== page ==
We have more than enough greedy people who collect, take, keep, hoard, and have a "MINE" mentality. This is true. It's part of human nature.
There are plenty of generous, giving, charitable, altruistic, "it's better shared" people, and I am eternally grateful to know and be related to a lot of them.
I love my weird family, which extends to people not born in the family, but have become one of us.
We are, among many vices and virtues, what they call "generous to a fault," giving away things when we really cannot always afford to do so, donating, sharing, insisting someone else take whatever it is, when mayhaps we're not in the best financial condition, but preferring to be rich in spirit.
Speaking of that fault, here's an example that smacked me in the face like an icy snowball this morning, during the last GREATbigHUGE snow dump of #Chiberia 2014.
The curtain rises in a western suburb of Chicago. A family wakes to the last HUGE dump of overnight snow, making for another hellacious commute to work for the breadwinner. We must scramble to clear the driveway so he can get at least get out and get on his way.
Okay, we've trained for this all winter.
We know the drill by now.
We coffee up.
Check the news for 411.
Husband heads out to shovel.
I wake the teenager, give him options:
"Either you go outside and shovel, or you wake up and wait in the living room for when the babies wake up."
After repeating this louder and louder and LOUDER and other various tricks I have to do to wake the zombie that is my son in the morning, he picks the babies.
I gear up and head out.
No second shovel. WTF? We have 2 along with a bunch of other North Pole type shit for morning emergency situations like this. WHERE IS IT? I look everywhere, garage, around the house, did it fall in the bushes?
And of course, OF COURSE I know what happened. What always happens when something is broken/missing/just plain old NOT RIGHT?
I just know he's involved somehow.
He's always involved somehow.
Besides the fact that he's the root of all Comfytown evil right now, he also helps a friend of his dad's with snow removal for cash. His friends, far more ambitious than he is, have also borrowed our shovels to go door-to-door asking if people need help shoveling for cash. They always bring them back, so this is fine.
I go in the house, ask him what up with the what up, and he explained the guy he's been helping shovel has it.
He goes on to explain, like it's a totally rational thing, that he didn't GIVE it to him, he just borrowed it to him because he didn't have enough shovels. Oh okay, he has our shovel but he's just borrowing it. I mean, it's March, I'm sure he'll be done with it soon. Because it'll be freaking SUMMER soon.
Something about his cavalier, unapologetic attitude, and my husband and I having to early-morning shovel again, and now I can't EVEN help my poor husband, who has never been anything but kind to this a-hole teen, who has provided him with everything he needed, and more than he deserved, and spent HOURS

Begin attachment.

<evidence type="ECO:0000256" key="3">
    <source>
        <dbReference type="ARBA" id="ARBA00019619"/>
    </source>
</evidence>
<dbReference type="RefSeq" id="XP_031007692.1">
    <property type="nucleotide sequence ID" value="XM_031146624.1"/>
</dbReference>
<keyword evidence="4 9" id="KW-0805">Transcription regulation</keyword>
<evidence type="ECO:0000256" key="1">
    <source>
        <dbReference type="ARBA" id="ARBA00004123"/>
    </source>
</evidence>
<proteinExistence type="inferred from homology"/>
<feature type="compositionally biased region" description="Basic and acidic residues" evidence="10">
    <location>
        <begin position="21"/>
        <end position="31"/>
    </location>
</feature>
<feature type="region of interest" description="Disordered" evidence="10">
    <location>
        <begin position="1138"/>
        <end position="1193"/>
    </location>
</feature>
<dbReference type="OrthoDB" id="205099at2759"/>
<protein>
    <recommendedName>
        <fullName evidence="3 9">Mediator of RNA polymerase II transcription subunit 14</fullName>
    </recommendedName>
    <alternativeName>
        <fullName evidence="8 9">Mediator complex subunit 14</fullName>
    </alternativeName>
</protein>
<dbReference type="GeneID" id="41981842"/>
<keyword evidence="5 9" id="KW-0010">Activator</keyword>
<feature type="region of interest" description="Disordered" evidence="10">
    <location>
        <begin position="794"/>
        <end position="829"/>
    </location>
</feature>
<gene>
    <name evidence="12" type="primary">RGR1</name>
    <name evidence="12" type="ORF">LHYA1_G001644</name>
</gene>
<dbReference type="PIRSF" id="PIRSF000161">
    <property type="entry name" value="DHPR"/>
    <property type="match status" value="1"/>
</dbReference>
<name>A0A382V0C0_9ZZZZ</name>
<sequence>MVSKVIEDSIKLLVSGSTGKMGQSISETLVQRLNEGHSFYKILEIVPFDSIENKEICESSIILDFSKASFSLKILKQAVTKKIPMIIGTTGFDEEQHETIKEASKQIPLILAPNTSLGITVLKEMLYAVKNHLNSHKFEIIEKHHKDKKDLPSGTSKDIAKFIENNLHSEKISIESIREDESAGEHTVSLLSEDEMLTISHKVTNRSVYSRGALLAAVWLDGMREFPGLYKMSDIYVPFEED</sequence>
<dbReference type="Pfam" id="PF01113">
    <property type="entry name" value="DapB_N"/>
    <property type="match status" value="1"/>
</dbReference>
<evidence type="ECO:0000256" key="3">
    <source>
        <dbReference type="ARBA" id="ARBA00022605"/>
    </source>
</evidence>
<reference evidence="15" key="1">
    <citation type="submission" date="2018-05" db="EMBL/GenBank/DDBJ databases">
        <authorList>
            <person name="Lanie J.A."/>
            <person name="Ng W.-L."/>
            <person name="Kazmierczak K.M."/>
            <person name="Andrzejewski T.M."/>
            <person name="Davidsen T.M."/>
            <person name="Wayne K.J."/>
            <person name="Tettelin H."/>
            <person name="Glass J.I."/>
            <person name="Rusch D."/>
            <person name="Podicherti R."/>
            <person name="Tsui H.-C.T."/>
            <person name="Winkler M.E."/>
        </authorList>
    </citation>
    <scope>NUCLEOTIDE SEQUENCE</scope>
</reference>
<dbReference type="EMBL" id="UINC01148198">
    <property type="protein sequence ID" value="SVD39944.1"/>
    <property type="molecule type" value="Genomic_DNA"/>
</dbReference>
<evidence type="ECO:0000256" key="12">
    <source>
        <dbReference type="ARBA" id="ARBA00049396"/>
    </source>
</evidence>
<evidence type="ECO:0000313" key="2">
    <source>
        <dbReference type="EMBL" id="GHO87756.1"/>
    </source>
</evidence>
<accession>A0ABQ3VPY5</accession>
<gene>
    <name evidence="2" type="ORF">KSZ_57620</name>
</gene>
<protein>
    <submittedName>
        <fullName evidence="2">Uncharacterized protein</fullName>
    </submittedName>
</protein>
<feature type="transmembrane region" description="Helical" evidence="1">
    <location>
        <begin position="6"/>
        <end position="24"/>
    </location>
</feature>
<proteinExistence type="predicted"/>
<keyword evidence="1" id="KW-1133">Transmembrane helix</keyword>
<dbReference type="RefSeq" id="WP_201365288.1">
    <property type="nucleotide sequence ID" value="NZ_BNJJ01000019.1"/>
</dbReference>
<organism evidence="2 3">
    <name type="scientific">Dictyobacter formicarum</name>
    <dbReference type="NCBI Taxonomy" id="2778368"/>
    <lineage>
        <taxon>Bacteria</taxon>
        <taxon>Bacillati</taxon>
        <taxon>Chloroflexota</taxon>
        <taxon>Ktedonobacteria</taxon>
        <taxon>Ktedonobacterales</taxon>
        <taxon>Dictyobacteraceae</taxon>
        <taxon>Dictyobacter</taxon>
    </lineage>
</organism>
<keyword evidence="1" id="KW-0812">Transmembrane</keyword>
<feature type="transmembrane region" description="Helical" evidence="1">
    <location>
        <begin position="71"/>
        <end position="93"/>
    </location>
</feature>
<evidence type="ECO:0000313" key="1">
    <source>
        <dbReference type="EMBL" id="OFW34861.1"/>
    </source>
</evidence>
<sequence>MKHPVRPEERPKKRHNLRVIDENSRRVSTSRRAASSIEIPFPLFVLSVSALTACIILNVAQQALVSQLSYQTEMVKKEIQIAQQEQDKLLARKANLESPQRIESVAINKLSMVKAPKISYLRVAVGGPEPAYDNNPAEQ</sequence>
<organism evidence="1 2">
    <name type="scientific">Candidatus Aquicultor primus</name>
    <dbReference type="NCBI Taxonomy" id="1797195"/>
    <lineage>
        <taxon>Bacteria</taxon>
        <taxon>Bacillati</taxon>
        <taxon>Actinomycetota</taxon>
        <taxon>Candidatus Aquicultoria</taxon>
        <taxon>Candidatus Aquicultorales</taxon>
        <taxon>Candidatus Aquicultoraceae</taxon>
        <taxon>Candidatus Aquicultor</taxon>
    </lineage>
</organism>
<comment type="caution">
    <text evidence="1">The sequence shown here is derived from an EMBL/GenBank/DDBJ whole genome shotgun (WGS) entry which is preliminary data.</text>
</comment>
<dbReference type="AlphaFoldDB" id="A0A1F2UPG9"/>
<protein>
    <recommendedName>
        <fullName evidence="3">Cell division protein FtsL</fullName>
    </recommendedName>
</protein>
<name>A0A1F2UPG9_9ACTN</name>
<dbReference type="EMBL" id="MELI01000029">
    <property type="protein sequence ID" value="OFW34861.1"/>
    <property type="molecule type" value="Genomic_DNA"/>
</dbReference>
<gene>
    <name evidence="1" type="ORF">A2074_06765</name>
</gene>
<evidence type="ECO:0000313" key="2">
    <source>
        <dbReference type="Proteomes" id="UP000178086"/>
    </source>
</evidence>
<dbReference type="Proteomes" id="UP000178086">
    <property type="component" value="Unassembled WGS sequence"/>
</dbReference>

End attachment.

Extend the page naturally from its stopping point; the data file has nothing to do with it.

helping him with the math homework I could not help him with, and because his actual father can't be freaking bothered, now once again because of this kid, that is not even his son, he's going to be late for work.
Because of this struggling boy, who has always been in his face, breaking his things
losing his things
destroying his things
having a parade of friends over to do the same,
borrowing his his things without permission,
learning the hard way.
Something about all the years of all bull-teen-shit, and the ungodly number of shenanigans he's put us through lately, it all just started warming and bubbling up in me in this one moment like a tea kettle on the highest burner setting.
So I'm a little stunned and start rambling shit like
"Oh, by all means give him OURS. I mean, that's why we have things, right? To borrow them out to all of your friends, and everyone else library-style. I mean, we are MADE of money and have a lifestyle where we never need to take care of ourselves and ARE YOU KIDDING ME RIGHT NOW?"
The next 5 minutes or so are a blur of seeing red spots, and yelling so loud I had to tune out my own voice, and waking my 2 younger kids, and yelling so loud that my husband and neighbor could hear me outside. When my husband explained the situation, my neighbor IMMEDIATELY came over with his snow blower (thank all the gods) and started helping my husband clear our tundra of a driveway. THAT is how loud I yelled at him.
Now, normally I would say that was an over-reaction.
Like all of the eleventy billion super annoying things my teenager continues to do on any given day, this one thing, is just the straw that broke my camel's toe on this given morning.
His superpower is taking millions of tiny, normally mildly annoying things, piling them on top of one another, making them even more irritating, making our lives immensely more difficult, and instead of apologizing, turning the conversation into a fight and pushing all of my buttons, so I snap. This way, he can somehow feel mad at ME, instead of feeling bad about what he knows he did wrong. This is a special skill he learned from his father. Which you guessed it, makes it all the more irritating.